The Fourth Circuit, narrowly dominated by Reagan-Bush appointees, is the nation's most aggressively conservative federal court of appeals, and Luttig is its most aggressively conservative member. Asserting that Congress overreached its constitutional power, Luttig wrote the recent opinion strik ing down the federal Violence Against Women Act. In 1997 when a federal district judge temporarily impeded enforcement of Virginia's Parental Notification Act, state authorities successfully appealed for help to Judge Luttig who promptly reversed his subordinate colleague. A year later, a similar scenario reappeared, this time involving Virginia's Partial Birth Abortion Ban.
Luttig is intellectually sophisticated but without the vanity and extravagance that helped to undo Robert Bork. He is ideologically self-conscious but not an egghead. This is an important consideration: George W. Bush reputedly disdains bookish intellectuals. Luttig is sufficiently smart to be a justice but sufficiently regular to be a good ol' boy. One can easily imagine the genial, politically well-connected Luttig getting along just great in an hour-long interview with President W.
Though he is a right-wing ideologue, Luttig's record is probably free of any flagrantly outlandish statement or act that could serve as a dramatic rallying point for opposition. He did raise eyebrows when, after having been named to a judgeship and confirmed by the Senate, he continued to work as a Justice Department employee on behalf of Justice Thomas's controversial nomination. According to some accounts, Luttig served essentially as Thomas's legal instructor. Some senators might use this arguable ethical lapse as a basis for opposing Luttig. But doing so would be merely pretextual. To honestly oppose Luttig as a nominee would require senators to acknowledge that he is a decent man who is fully competent to be a justice except for ideas that are simply too conservative. Some Democrats, mistakenly believing in a sharp distinction between "law" on the one hand and "politics" on the other, will likely shy away from an openly ideological fight over a nominee. But there is nothing wrong with such a fight. Democrats should wage it if confronted with Luttig or anyone with similar politics.
It is unclear, though, whether a sufficient number of senators will take this position to block confirmations- even if the Democrats were somehow able to regain a majority in the Senate. Senates with Democratic majorities, after all, confirmed Scalia, Thomas, and Rehnquist for chief justice. We can hope that wavering Senate Democrats have learned from the hardball tactics that Senate Republicans have adopted to slow or halt the confirmation of judges selected by President Clinton. The reason given by some Republicans for recently blocking the confirmation of Ronnie White for a federal judgeship in Missouri was that he was insufficiently supportive of the death penalty. Though they were wrong on the substance of the matter, the Republican senators were right to conclude that judicial ideology in and of itself is a sufficient basis for opposing a nominee. By the same token, Democratic senators should be willing to oppose Republican nominees who are insufficiently supportive of the rights of organized labor, the rights of women, the rights of racial minorities, and the rights of persons wrongfully discriminated against on the basis of their sexual orientation. One would hope that Democratic senators would unapologetically inform a republican president that they will block nominees who are too conservative and thus force the Republicans to turn to more moderate jurists. One would hope, too, that this will be done not only at the level of the Supreme Court but at the lower levels of the federal judiciary as well. Clinton has somewhat closed the gap between Republicans and Democrats on federal trial courts and courts of appeals. The election of a Republican president in November 2000, however, would open the way for an extraordinary consolidation of power not only at the Supreme Court but throughout the federal judiciary.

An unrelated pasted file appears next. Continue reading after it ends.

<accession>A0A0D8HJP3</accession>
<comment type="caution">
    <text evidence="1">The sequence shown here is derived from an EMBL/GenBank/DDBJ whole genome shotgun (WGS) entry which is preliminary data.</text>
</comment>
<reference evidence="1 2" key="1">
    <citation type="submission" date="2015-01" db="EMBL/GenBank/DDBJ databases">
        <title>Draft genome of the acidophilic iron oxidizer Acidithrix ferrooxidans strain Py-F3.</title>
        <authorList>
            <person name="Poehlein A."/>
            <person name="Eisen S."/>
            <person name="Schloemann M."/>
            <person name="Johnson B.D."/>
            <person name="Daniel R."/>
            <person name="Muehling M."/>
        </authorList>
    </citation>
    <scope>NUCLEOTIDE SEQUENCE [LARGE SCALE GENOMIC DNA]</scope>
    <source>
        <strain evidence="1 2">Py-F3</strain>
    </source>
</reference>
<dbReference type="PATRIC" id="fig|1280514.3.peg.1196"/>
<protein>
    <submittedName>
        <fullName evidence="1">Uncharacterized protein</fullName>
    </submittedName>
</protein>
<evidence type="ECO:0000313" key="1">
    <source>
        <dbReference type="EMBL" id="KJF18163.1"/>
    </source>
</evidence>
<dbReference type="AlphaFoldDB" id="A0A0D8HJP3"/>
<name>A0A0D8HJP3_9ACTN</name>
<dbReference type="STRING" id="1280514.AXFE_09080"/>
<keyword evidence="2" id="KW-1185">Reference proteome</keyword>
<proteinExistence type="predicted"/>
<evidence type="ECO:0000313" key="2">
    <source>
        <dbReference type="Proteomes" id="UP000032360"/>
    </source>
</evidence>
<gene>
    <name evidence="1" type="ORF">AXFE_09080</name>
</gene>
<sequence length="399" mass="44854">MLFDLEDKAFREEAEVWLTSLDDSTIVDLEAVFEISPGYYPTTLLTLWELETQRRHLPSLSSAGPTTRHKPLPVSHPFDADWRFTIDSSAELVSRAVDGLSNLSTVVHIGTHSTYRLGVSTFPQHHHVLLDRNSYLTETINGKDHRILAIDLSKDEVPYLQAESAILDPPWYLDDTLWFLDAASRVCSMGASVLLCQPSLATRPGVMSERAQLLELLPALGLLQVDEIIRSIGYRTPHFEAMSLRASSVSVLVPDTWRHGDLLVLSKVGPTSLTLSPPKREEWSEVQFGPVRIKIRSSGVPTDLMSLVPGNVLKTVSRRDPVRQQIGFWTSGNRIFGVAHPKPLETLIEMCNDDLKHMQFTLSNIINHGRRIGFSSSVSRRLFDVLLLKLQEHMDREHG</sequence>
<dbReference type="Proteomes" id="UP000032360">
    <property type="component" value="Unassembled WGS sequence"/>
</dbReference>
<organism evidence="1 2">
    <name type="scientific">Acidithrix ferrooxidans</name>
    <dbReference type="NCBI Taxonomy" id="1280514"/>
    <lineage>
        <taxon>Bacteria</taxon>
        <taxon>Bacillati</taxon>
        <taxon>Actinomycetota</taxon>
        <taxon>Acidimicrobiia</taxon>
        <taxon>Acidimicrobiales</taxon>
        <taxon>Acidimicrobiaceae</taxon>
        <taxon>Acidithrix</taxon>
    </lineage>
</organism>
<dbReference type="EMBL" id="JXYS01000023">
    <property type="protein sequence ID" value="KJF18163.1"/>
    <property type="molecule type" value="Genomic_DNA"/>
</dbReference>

There is one consideration that might derail a Luttig candidacy for the Court, at least for the first vacancy. That consideration, ironically, is "diversity." Many Republicans will urge Bush to appoint to the Court a "right-thinking" Latino. The motivations for such an appeal are several. One is a praiseworthy sense that all influential centers of power in America should show that they value and are open to all sectors of the population. Since Latinos are a large and growing portion of the population, and since there has never been a Latino justice, it is time, so the argument runs, for a Latino to be elevated to the Court. This thinking runs afoul of the Republicans' stated opposition to race-specific and gender-specific affirmative action. On this score, though, Republicans have long been inconsistent. It was Ronald Reagan, not Bill Clinton, who asserted that he would definitely appoint a woman to the Supreme Court- and did so. It was George Bush who vetoed the Civil Rights Act of 1991 on the grounds that it constituted "a quota bill" and then turned around and nominated Clarence Thomas for the Court, all the while asserting (falsely) that race had nothing to do with his choice.